Research into antivirus and Malware incidents have demonstrated a significant increase in both the prevalence of computer virus varietals as well as a continued increase in the number of viruses found "in the wild". The use of time based statistical models aid in the prediction of computer systems vulnerabilities and malware based attacks.
To effectively protect against attacks to the computers systems and network architecture, we need to understand the threats and to be able to create predictive models for them. Viruses, worms, malware and represent a staple in the Information Security Professional’s daily routine. So far, little emphasis has been placed on the formal quantitative analysis of the intelligence for the purpose of risk and threat management.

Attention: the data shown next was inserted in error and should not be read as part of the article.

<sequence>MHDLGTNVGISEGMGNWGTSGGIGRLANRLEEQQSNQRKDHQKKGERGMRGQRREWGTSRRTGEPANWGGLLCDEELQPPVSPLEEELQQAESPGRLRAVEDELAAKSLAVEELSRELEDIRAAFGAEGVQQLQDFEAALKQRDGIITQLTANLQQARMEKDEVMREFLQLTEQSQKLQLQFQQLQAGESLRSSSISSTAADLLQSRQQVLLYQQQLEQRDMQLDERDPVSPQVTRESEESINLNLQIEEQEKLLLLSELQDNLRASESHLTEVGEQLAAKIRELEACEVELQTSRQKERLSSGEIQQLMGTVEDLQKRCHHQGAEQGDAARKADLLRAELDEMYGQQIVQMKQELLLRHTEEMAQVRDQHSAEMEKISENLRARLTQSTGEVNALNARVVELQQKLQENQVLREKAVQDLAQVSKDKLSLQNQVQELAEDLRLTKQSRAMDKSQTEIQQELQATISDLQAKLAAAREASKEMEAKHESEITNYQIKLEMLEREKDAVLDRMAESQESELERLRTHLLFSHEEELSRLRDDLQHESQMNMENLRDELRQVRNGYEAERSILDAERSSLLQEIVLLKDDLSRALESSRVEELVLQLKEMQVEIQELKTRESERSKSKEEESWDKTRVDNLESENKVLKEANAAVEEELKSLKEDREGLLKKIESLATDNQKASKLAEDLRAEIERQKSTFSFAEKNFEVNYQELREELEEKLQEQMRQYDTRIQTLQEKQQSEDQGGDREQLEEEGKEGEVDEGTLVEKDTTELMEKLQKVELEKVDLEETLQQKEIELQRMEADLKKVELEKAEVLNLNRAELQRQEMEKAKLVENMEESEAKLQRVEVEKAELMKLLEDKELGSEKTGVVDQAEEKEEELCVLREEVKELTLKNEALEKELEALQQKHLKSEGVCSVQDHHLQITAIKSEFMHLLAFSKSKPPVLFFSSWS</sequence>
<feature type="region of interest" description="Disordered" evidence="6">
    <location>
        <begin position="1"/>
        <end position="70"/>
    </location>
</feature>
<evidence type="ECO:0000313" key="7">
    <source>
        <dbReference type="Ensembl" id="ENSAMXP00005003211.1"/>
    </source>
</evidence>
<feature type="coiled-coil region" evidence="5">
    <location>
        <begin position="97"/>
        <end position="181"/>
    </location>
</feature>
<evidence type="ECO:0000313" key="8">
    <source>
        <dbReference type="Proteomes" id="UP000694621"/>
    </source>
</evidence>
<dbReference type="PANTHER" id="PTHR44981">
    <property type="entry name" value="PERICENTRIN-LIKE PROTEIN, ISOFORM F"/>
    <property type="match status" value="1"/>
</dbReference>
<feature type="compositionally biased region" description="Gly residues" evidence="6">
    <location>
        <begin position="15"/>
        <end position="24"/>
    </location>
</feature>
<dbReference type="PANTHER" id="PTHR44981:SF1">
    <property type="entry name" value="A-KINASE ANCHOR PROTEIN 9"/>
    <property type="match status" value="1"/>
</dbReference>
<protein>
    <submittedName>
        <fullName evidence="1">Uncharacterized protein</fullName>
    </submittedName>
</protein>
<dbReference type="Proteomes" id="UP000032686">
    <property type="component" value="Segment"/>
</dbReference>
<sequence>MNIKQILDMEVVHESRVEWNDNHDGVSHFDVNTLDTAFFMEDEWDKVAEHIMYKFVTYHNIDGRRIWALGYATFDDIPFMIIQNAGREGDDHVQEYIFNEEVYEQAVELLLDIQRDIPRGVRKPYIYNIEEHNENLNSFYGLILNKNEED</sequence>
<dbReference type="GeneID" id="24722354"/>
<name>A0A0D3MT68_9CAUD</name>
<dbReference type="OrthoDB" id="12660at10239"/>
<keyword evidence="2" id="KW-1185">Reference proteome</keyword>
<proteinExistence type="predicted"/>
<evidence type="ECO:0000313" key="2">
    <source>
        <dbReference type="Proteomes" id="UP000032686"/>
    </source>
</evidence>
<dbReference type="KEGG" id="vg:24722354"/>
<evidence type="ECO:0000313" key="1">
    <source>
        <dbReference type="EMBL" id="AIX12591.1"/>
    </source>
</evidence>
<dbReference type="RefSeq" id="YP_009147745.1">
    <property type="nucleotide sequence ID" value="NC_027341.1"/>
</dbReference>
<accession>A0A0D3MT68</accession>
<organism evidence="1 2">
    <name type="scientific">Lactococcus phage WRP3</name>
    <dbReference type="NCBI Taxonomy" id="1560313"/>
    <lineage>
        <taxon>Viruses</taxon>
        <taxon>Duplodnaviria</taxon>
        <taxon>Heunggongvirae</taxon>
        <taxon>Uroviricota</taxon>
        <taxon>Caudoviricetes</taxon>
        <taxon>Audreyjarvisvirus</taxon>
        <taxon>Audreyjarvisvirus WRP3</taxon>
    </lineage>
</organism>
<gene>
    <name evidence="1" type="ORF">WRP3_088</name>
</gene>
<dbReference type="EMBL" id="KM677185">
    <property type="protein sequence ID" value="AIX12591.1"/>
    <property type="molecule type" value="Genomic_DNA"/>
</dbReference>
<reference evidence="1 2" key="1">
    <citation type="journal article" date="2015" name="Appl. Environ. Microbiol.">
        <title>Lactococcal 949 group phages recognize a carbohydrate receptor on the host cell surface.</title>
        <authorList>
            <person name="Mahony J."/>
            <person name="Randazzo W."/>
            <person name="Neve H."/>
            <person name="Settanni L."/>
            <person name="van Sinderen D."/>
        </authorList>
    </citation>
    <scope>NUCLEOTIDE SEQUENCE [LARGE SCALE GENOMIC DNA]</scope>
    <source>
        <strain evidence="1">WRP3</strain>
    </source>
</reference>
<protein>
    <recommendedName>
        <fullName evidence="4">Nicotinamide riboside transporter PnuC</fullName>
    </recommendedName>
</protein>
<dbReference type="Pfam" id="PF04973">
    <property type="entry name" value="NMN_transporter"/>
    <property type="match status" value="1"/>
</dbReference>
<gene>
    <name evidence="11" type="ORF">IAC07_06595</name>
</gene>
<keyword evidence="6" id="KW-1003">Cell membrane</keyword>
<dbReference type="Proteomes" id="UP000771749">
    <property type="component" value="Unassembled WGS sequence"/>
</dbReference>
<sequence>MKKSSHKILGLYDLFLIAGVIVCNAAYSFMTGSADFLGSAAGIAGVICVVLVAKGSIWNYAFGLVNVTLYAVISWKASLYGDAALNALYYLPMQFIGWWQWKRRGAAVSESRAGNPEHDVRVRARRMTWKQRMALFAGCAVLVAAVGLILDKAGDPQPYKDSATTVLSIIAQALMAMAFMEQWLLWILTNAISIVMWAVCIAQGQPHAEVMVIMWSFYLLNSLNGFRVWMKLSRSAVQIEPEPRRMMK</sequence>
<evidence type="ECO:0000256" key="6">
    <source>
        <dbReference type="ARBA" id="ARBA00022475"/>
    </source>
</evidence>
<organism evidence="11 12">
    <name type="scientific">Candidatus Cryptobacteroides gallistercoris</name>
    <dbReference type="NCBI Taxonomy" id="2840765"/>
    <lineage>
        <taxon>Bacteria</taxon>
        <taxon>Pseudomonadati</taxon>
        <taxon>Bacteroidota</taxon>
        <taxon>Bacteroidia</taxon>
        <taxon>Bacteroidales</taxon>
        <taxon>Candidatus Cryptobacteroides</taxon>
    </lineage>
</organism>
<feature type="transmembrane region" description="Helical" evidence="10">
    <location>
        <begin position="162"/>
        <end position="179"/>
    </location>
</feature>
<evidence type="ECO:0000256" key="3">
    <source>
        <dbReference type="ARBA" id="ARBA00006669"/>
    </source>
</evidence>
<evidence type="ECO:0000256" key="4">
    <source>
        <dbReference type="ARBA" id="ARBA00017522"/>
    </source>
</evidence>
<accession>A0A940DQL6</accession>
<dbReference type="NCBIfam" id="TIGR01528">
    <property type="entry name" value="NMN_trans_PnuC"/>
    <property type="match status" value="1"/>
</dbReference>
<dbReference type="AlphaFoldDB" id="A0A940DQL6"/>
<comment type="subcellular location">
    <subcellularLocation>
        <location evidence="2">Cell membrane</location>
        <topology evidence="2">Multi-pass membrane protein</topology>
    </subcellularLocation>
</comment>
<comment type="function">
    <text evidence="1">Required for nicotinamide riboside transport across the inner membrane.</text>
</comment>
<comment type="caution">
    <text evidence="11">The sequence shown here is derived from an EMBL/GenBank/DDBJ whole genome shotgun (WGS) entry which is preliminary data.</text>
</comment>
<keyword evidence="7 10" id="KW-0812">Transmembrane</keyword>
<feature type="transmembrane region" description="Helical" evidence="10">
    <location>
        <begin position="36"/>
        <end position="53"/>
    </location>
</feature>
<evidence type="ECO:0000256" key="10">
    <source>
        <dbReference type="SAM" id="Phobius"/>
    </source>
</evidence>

The creation of Quantitative Risk models in Information Systems Security is a field in its infancy. The prediction of threats is oft touted as being too difficult due to a shortage of data and the costs associated with collecting an analysing data for a site.
Research has been conducted by a number of parties such as ICSA laboratories and the numerous antivirus vendors. Many researchers have commented on the apparent seasonality of the data. Banes (2001) reported that there exists "increased levels of virus and worm activity around Easter time". Coulthard and Vuori (2002) support assertions by the antivirus software vendor McAfee that states there are associations between an increased number of incidents and the winter months of the northern hemisphere.
In particular the IEEE (Spectrum) has recently published a paper on the use of Chaos (entropy) for the detection of network based/distributed malware. More effort and study into the mathematical properties of an attack are needed.
- Chen, Z., Gao, L. & Kwiat. K, (2003) “Modeling the spread of active worms”. In IEEE INFOCOM
- Coulthard, A. Vuori, T. A. (2002) “Computer Viruses: a quantitative analysis” Logistics Information Management, Volume 15, Number 5/96, 2002 pp 400-409